Jackson Biko, is a lover of whisky and people watching. He likes to walk the shadows of the city at dusk, picking conversations of a people spurred by the night and by their drink
I get a gift from a Pernod Ricard. A 25-year old Chivas Regal. It comes in this stately case of purple denoting royalty. It looks like something that should belong in a museum. Something that should be kept for the next generation. So I take it home and place it up on my “Wall of Fame” above the kitchen windowsill (and out of reach of the kids). As I climb down my daughter asks, “Papa, what is that?” and I say what any father should say, really. “It’s a sculpture.” And she asks, “what is a sculpture?” and I say, “It’s something that is made by very artistic people.” Then before she can get to ask me what ‘artistic’ is, I disappear into the washrooms.
I once interviewed this chap, a whisky enthusiast no doubt. He said he had a very expensive bottle of single malt from Japan in his house and had only drunk about three doubles so far in the three months he’d had it. I asked if he was keeping it for the Second Coming and he replied, “No, an expensive drink like that, distilled over time by men who respect their craft isn’t something you drink after a long day. You drink it when a special moment calls for it.”
Made sense. To drink when a special moment calls for it. Not a special occasion, but a special moment. At some point some friends called me and said, “Biko, we are coming for a wedding thing in your hood, are you home?” So they passed by and I thought, “Should I crack this 25-year old for these cats? Nyet”. I cracked a 12-year old instead because the moment wasn’t special. Plus one of them owed me money and wouldn’t pay back even though he had just bought a new car. Then my brother comes over one Sunday- he’s losing his job, is scared of what will become of his future; will he get another job? How will he feed his two kids? How fast will he land another opportunity?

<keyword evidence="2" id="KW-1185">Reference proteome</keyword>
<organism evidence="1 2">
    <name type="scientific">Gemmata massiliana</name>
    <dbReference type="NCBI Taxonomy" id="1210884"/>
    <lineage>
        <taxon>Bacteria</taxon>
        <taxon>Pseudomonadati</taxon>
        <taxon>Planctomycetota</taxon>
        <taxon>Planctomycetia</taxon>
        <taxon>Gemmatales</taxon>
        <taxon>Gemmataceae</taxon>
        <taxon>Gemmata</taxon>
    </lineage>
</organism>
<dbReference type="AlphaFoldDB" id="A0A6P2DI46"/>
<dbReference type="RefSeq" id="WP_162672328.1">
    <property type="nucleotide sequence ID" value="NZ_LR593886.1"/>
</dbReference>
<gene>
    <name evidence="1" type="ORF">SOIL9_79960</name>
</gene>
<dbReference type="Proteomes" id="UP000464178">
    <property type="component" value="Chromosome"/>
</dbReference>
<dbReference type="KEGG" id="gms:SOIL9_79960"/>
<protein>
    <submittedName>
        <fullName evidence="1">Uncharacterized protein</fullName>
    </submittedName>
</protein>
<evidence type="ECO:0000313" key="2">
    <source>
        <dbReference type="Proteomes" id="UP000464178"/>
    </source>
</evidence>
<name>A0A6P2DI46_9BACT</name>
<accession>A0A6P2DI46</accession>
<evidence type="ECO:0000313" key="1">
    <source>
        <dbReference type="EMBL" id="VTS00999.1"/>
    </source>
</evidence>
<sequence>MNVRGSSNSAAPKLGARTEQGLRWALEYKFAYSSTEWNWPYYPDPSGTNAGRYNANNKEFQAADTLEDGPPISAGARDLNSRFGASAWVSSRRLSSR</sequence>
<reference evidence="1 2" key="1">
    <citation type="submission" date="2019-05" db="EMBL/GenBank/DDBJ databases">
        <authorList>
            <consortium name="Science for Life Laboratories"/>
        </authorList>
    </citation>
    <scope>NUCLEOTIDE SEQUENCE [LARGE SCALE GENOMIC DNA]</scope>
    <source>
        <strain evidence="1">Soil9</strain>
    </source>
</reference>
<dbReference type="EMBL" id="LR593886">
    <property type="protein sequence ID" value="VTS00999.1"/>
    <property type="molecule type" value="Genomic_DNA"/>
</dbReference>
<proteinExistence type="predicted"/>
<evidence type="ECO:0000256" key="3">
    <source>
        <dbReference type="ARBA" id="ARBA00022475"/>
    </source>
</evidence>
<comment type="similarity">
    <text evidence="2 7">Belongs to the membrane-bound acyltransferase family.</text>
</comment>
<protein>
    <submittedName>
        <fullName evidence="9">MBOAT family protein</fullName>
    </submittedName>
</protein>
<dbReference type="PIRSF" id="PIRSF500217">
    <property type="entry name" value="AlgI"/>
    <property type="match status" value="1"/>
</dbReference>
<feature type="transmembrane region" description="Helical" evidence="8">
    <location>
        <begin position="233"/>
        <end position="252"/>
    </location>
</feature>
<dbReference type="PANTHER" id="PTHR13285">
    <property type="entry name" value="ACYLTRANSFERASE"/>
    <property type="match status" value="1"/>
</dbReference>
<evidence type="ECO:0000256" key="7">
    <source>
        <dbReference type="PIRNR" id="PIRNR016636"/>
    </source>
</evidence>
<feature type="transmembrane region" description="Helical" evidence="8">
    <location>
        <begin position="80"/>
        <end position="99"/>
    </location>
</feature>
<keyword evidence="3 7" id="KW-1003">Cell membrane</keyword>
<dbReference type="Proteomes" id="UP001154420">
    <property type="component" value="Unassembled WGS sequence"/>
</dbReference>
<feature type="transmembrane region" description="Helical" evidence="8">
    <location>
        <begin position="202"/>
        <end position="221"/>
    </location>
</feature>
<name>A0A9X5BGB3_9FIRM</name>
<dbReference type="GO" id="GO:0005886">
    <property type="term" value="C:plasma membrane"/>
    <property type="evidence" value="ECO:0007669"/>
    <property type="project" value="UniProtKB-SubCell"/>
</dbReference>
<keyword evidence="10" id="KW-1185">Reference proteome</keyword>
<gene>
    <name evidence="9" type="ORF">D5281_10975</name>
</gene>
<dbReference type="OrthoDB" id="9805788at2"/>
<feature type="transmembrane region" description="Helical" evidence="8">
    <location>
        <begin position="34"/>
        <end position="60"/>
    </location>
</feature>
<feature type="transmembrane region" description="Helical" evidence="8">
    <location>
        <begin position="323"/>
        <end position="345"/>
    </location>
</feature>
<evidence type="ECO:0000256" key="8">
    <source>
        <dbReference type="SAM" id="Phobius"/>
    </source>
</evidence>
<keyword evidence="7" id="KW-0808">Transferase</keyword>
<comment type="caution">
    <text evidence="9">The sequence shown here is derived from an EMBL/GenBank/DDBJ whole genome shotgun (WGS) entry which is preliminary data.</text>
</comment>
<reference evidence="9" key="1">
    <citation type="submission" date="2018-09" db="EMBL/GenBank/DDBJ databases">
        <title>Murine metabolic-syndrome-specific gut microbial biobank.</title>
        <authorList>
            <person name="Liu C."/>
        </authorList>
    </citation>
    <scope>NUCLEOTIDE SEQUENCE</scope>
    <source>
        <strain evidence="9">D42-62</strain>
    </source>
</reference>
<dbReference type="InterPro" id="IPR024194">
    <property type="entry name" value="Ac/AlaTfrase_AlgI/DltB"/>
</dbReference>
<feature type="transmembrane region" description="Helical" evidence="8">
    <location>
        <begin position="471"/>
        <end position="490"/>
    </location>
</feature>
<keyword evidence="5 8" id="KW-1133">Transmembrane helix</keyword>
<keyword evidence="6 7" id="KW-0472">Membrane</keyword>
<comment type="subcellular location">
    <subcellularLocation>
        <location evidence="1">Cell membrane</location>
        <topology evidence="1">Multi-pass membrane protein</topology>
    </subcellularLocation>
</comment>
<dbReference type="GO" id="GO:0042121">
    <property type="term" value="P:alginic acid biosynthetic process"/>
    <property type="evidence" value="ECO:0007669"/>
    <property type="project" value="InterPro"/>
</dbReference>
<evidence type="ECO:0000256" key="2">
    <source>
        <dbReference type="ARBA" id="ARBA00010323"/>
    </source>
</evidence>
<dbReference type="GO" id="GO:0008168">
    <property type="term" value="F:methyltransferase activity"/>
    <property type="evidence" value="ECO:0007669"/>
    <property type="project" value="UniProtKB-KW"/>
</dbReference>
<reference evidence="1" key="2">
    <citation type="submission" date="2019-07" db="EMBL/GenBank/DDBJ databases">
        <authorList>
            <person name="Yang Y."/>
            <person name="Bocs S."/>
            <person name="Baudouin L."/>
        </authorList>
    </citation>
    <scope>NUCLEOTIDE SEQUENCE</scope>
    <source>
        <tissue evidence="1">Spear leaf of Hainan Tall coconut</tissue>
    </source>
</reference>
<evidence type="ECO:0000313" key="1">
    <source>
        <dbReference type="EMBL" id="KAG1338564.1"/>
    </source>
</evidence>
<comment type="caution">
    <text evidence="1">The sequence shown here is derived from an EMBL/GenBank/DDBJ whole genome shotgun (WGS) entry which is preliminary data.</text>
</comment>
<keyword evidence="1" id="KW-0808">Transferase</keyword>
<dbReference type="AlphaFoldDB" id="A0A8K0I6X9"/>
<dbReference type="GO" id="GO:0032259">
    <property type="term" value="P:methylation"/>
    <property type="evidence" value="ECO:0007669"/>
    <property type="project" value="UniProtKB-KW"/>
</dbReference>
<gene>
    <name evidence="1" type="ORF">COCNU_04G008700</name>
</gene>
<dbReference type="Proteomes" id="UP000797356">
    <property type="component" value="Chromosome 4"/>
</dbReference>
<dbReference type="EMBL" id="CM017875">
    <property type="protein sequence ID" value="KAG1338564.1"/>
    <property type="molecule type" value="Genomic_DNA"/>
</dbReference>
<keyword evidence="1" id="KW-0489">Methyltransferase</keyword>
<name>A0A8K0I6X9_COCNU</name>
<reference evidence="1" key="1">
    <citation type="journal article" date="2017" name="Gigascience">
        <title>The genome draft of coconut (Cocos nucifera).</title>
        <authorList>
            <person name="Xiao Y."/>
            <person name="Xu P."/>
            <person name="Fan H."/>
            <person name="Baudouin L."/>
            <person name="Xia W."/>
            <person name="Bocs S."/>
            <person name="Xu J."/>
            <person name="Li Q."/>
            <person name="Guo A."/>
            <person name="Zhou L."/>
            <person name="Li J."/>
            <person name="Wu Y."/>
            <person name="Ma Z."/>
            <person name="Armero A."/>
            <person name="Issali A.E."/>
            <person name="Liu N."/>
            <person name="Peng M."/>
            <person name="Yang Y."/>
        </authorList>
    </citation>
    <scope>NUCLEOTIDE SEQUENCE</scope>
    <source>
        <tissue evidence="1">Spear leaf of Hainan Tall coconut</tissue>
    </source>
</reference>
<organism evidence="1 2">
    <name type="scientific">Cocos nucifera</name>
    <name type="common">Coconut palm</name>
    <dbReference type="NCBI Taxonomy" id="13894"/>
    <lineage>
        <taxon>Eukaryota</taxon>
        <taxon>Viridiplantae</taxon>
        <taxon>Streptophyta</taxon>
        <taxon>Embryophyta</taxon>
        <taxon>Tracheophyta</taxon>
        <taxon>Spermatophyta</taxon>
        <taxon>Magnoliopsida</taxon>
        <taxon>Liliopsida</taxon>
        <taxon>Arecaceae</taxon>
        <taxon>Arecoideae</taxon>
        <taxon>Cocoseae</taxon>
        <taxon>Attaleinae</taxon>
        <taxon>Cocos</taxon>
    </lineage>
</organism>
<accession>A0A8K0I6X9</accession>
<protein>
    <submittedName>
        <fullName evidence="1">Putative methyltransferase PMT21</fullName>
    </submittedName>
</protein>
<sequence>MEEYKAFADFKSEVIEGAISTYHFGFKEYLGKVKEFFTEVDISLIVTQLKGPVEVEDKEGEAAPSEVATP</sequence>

I cracked the 25-year old and we sat on plastic chairs in the balcony as the shadows moved further in and we had a special moment there; his defined by uncertainty and mine by being the rock he needed at that time. I lost my job once in 2009. That sucked.
The festive season is here and it’s all going to go to the shitter quickly. But even though there will be loads to eat and drink, and calories to worry about in January when you look at your belly and think, “Hello Sumo,” there are certain drinks that you just can’t indulge in on a regular. You leave them, quarter-full, and you wait with it. You wait with it for something to happen. Or for someone to happen. Because when you finally decide to pour it, you won’t just be pouring a drink, you will be pouring a moment. A special moment.
My whisky still stands after we last had it with my brother. Everytime I go to the kitchen to pour milk or warm some chapatis, I look up at it and make a small bow to Chivas Regal. Befitingly.